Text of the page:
Cyberattacks like U of C ransomware case easy to launch, security expert warns
Instructions on how to do ransomware attacks are readily available online
It doesn't take a much skill to pull off a ransomware attack like the one that cost the University of Calgary $20,000, warns a cyber-security expert.
"They don't need a lot of skill these days. They can go into the dark web, they can buy the kits. They don't need a lot of expertise," said Kathy Macdonald, who spent 25 years as a police officer — 15 of those working in cyber security and safety.
She said there's step-by-step instructions on the web and people who will give lessons.
"Because they're using Bitcoin, a virtual currency that for the most part is practically impossible to track, they get away. They disappear into the ether."
Hackers managed to infect the U of C computer system with ransomware last week, effectively holding staff and faculty email access hostage until a $20,000 ransom was paid.
"When it happened, I was at the anti-phishing working group conference in Toronto and that's exactly what we were talking about was ransomware and spear phishing and phishing because it is big business. It's very prolific," said Macdonald.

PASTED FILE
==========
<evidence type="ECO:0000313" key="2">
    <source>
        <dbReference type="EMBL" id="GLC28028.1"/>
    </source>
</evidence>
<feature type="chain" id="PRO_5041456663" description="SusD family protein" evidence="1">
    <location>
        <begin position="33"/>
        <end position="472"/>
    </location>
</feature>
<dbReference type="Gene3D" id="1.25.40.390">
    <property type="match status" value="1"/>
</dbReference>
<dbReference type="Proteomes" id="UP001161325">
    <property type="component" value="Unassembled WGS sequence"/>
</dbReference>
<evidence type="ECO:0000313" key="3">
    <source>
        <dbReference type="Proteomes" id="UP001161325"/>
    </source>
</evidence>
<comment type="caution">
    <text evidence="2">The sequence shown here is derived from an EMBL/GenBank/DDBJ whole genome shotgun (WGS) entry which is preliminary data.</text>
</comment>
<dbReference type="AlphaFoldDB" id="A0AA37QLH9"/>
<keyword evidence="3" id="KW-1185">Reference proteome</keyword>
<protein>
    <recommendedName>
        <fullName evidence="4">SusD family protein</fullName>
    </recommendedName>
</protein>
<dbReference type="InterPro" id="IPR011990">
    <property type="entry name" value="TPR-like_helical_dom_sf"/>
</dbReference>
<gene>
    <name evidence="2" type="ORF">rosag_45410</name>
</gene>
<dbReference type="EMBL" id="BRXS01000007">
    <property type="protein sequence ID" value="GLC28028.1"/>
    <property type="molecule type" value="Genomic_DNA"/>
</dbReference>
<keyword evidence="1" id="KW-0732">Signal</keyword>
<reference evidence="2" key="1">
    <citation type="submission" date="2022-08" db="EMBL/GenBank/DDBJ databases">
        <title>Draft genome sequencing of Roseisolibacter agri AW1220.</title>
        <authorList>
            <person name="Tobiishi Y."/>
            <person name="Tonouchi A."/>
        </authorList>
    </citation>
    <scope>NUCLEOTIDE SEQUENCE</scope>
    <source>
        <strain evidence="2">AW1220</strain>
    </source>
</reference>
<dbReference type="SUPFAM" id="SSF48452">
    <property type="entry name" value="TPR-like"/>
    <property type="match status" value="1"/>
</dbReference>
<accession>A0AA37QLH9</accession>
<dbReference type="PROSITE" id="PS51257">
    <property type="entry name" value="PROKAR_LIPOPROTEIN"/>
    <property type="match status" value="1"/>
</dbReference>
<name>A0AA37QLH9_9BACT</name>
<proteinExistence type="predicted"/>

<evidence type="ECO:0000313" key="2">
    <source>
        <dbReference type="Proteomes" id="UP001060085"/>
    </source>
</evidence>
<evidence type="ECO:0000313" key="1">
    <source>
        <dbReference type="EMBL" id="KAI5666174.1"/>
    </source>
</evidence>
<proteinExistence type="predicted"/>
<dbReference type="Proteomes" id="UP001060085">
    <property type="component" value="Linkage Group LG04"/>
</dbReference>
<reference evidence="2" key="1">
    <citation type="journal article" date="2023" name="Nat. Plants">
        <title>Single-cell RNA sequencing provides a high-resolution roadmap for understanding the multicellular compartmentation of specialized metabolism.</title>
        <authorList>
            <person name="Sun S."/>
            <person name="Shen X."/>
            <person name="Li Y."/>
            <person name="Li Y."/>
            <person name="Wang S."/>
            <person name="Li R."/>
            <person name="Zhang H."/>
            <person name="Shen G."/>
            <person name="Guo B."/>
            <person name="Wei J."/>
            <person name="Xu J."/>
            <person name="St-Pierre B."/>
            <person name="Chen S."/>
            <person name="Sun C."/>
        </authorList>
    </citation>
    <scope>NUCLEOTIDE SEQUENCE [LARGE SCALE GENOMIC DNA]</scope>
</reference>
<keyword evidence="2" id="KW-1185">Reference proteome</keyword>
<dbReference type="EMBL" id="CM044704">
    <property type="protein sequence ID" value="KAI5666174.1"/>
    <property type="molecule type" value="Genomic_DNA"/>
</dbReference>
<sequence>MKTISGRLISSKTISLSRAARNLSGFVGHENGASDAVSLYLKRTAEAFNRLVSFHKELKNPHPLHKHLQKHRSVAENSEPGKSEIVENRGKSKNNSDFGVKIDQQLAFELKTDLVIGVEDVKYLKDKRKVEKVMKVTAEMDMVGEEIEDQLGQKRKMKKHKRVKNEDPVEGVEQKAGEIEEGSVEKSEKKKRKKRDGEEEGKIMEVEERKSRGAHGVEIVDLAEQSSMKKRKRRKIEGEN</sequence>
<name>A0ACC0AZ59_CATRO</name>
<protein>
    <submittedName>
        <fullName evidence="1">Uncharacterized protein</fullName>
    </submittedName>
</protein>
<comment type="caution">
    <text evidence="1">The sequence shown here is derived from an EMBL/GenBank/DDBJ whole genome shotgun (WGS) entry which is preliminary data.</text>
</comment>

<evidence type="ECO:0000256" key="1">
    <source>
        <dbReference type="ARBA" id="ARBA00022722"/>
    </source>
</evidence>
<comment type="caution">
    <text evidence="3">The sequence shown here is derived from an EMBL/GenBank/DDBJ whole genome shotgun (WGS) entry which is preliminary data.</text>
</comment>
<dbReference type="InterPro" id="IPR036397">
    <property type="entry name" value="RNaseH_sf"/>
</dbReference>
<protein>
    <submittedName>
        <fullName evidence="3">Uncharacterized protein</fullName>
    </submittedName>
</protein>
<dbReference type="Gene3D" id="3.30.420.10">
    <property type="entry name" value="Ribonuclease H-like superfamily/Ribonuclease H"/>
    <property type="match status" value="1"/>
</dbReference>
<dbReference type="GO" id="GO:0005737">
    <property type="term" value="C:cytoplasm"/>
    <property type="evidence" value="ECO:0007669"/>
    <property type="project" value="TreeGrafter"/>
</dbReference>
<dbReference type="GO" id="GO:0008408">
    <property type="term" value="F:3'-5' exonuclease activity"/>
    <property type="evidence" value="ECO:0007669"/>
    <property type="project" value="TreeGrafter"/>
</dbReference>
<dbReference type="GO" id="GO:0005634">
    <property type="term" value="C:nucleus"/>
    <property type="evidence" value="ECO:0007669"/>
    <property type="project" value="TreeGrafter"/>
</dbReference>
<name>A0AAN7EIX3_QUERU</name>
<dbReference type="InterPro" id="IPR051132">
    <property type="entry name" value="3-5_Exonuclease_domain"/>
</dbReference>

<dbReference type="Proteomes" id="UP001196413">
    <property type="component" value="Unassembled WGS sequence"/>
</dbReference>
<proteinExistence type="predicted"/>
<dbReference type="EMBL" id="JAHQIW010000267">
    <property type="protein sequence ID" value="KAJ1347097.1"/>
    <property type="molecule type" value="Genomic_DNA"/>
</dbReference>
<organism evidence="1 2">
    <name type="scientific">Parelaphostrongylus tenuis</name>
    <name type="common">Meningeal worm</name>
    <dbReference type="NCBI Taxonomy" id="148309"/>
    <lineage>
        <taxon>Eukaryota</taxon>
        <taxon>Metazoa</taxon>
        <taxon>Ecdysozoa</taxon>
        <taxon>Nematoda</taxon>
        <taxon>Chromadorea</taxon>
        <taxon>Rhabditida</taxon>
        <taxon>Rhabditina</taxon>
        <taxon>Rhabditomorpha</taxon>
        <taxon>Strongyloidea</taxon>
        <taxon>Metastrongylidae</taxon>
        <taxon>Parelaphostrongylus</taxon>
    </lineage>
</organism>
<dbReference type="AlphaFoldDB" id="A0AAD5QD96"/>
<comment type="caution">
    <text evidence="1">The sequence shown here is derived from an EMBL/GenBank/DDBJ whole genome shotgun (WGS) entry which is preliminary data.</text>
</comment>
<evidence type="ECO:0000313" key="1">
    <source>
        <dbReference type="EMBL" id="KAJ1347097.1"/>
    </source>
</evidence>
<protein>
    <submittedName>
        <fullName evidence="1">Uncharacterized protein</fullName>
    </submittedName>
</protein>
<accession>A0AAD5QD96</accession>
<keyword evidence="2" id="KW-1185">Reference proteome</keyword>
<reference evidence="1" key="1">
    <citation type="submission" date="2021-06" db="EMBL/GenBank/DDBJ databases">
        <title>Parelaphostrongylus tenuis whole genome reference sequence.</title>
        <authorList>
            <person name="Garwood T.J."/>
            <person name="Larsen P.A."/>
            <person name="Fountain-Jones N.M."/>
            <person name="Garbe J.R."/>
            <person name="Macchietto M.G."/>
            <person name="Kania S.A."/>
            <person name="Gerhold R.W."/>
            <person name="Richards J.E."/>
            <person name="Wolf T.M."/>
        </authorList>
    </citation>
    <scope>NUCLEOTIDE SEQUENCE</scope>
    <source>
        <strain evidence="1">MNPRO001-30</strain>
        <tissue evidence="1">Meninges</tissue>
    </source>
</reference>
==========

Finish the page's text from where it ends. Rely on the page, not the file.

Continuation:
"When I was in Toronto I ran into a couple of people, individuals, who had actually paid the ransom."
She said it affects individuals to small- and medium-sized companies to large institutions like hospitals, universities and government agencies.
Finding out who is behind the attacks isn't always possible.
"There are wide gaps in these kinds of investigations," said Macdonald.
"Police are always behind the eight-ball because they have to work trans-nationally, [cyber criminals] are all over the world and it's very difficult to track and trace these people."
Education the key
Having proactive computer policies in place is one defence against an attack.
"Really, prevention and being proactive is the best way to avoid this and reduce the risk," said Macdonald.
"User education is by far one of the best things you can do, talking to employees about phishing and spear phishing and just explaining what the behaviour entails."
Phishing and spear phishing is when hackers send emails to users, usually disguised as coming from someone they know, in an attempt to get the user to click a link that allows the hackers access to the system.
"Usually it appears to come from somebody within the company or a friend or it's very casual sounding language that tricks the person to clicking on the link because they think they're supposed to," said Macdonald.
"They've been asked to do something, they've been invited to do something and it's very malicious from that standpoint."
Trust your gut
The best way to avoid clicking a bad link is to be skeptical.
"Pause, stop, read," said Macdonald.
"Ask yourself, 'Is this normal behaviour? Would somebody be sending it at this time of day? Is this their typical sounding language?' And if it's not, pick up the phone and ask the question, 'Did you send me this?'"